Information collected by the Western Australian Register of Developmental Anomalies WARDA
WARDA collects information on both a child who has a developmental anomaly and his or her mother and father.
Information collected about the child includes:
- name, address and date of birth (this information is needed so each child is only counted once. Information recorded by WARDA is linked with other births and deaths information collected by law in Western Australia)
- gender (male or female)
- Aboriginality or non-Aboriginality
- birth measurements
- diagnostic information for each developmental anomaly, up to a total of 10 anomalies, and the age at which each anomaly was diagnosed (information is collected on all diagnoses up until the age of 6).
Information collected on the mother (and father where appropriate) includes:
- date of birth.
Other information collected includes:
- information on pregnancy termination or stillbirth, and, if the baby has died, the date of death
- the person who provided the information to WARDA and the date it was provided.
How information is collected
The law states that WARDA must be notified within 6 months of a diagnosis of a developmental anomaly by either:
- the chief executive officer of the hospital in which the diagnosis is made
- the doctor making the diagnosis or caring for the patient.
Voluntary notification is also accepted from other sources.
WARDA staff gather further details from medical records and doctors as required.
Are parents told that information has been provided to WARDA?
Yes. The doctor should explain that the law requires WARDA to be informed of developmental anomalies that have either:
- been diagnosed
- occurred in a child the doctor is caring for.
WARDA takes privacy seriously and all information it holds is maintained securely. Register staff must follow the WA Health Code of Conduct which highlights confidentiality as an important part of responsible care.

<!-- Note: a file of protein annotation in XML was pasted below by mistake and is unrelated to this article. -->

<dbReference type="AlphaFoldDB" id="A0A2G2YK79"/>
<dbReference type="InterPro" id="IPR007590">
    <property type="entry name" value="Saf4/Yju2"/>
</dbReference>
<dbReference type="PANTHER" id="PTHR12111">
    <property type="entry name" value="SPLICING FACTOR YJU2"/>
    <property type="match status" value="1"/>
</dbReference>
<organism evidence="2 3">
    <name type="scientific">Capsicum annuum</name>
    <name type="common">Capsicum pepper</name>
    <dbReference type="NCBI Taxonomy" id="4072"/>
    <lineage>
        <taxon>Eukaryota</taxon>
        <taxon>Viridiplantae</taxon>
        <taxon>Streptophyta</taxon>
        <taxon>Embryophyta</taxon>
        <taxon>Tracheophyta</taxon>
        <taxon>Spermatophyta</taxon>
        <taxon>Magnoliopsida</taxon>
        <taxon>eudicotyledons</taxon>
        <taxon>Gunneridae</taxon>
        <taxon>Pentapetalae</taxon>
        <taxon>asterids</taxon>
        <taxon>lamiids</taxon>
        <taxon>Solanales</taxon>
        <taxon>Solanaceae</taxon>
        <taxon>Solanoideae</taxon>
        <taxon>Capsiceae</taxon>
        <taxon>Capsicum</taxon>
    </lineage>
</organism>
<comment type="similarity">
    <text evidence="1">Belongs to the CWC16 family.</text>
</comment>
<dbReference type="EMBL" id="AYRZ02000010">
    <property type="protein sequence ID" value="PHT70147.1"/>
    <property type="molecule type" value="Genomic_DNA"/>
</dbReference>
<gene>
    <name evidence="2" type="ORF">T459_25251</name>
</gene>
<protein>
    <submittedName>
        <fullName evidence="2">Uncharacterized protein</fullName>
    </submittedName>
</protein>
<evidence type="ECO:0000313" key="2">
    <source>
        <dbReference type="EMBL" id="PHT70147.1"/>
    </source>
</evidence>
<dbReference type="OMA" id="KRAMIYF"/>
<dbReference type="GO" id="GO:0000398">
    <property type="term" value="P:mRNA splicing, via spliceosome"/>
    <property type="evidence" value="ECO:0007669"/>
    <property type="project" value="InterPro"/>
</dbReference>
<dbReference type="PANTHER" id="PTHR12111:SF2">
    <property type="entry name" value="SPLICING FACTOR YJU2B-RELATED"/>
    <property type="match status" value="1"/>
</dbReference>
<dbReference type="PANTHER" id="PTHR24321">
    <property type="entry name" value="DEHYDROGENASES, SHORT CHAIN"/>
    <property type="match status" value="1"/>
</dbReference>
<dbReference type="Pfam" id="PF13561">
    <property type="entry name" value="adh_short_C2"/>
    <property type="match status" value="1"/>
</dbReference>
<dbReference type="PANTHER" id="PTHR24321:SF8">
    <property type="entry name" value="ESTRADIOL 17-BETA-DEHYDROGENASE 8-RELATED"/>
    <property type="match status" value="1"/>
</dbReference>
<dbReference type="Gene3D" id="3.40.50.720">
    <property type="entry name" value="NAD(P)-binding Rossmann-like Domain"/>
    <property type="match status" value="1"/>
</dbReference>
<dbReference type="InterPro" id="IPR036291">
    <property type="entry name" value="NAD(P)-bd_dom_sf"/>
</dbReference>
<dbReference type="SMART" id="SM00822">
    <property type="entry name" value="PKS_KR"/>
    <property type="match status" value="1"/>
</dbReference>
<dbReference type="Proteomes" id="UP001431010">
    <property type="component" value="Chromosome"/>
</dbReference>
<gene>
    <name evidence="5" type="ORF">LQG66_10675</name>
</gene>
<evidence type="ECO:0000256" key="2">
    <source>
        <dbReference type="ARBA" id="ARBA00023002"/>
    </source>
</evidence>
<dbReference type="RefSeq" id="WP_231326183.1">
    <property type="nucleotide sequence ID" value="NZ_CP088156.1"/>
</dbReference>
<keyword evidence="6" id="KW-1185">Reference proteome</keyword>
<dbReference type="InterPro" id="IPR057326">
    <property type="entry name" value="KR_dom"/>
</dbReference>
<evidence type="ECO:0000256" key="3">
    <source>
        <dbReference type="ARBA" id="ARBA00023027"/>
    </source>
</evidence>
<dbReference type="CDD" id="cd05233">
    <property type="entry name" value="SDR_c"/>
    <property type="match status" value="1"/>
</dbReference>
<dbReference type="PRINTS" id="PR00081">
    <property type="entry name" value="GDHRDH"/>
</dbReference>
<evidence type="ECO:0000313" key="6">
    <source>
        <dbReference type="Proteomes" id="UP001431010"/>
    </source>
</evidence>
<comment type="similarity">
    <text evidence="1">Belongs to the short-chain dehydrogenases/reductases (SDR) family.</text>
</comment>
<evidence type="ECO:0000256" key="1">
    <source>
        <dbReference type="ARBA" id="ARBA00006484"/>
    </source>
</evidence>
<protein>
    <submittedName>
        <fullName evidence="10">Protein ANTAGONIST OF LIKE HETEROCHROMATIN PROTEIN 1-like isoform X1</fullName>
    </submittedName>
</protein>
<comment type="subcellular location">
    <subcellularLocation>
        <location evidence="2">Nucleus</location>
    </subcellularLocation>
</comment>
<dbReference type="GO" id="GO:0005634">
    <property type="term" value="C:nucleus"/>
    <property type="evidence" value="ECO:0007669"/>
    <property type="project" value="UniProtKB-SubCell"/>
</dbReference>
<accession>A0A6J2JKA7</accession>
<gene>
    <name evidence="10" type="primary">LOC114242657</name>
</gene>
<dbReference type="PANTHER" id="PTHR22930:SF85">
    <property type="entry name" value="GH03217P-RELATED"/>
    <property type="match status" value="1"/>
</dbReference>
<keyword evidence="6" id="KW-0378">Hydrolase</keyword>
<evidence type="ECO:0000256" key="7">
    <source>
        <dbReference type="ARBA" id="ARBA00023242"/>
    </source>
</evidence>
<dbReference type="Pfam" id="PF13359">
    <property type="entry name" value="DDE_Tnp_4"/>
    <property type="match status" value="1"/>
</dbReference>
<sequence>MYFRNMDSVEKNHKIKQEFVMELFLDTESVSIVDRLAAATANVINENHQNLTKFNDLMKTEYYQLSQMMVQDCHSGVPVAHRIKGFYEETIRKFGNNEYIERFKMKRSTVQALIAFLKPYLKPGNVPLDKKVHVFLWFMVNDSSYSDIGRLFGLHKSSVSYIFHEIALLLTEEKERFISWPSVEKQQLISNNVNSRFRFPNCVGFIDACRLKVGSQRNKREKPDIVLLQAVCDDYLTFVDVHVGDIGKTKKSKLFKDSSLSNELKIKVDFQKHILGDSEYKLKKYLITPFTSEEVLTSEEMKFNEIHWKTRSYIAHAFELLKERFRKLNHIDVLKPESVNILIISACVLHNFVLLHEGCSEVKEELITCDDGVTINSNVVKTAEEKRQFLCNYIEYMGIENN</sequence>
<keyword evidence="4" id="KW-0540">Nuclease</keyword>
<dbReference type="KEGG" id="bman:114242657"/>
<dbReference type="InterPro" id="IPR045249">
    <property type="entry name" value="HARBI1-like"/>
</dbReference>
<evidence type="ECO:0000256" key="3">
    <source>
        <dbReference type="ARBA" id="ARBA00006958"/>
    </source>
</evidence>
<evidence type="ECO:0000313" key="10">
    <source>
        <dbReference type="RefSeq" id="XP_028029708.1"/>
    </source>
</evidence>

Reports released from WARDA are in statistical form and do not identify individuals, doctors or hospitals.
Confidential information is provided for research purposes only. Parties who request confidential information must adhere to WA Health’s guidelines of confidentiality.
Families who do not want to be contacted for research purposes can tell the Register this by telephone or mail.
Accessing WARDA records about you or your child
You have the right to request a copy of information that is held about you or your child.
If you would like to obtain this information, please either:
Removing identifying information from WARDA
WARDA respects your right to request that identify information about yourself or your child be removed from the database. While your information cannot actually be removed, it can be de-identified after 6 years.
If you wish to remove your details or those of your child, please either:
Proof of identity
Both forms require you to provide evidence of your identity and, if your request relates to another person, your relationship to that person.
If you require assistance
Contact WARDA if you require assistance completing these forms.
For independent help on any of these privacy matters, please phone the Health Consumers Council on
telephone 1800 620 780 or email email@example.com
Who else can ask to access this information?
On average, 30 to 40 requests for information or data are received by WARDA each year from various sources, including:
- State Government or Australian Government Departments of Health
- health professionals and institutions in WA, Australia or overseas
- general public
Community organisations such as support groups also contact WARDA for information.
Reports released from WARDA are in statistical form and do not identify individuals, doctors or hospitals. It is unusual for named data to be provided, and those who request this information must go through several rigorous steps before gaining access.
Please contact WARDA if you do not want to be contacted for research purposes.
Phone the Western Australian Register of Developmental Anomalies on 9340 2735.
- WARDA collects information on the child and his or her mother and father.
- The law states that WARDA must be notified within 6 months of a diagnosis of a developmental anomaly.
- All information held by the Register is maintained securely.
Western Australian Register of Developmental Anomalies (WARDA)
This publication is provided for education and information purposes only. It is not a substitute for professional medical care. Information about a therapy, service, product or treatment does not imply endorsement and is not intended to replace advice from your healthcare professional. Readers should note that over time currency and completeness of the information may change. All users should seek advice from a qualified healthcare professional for a diagnosis and answers to their medical questions.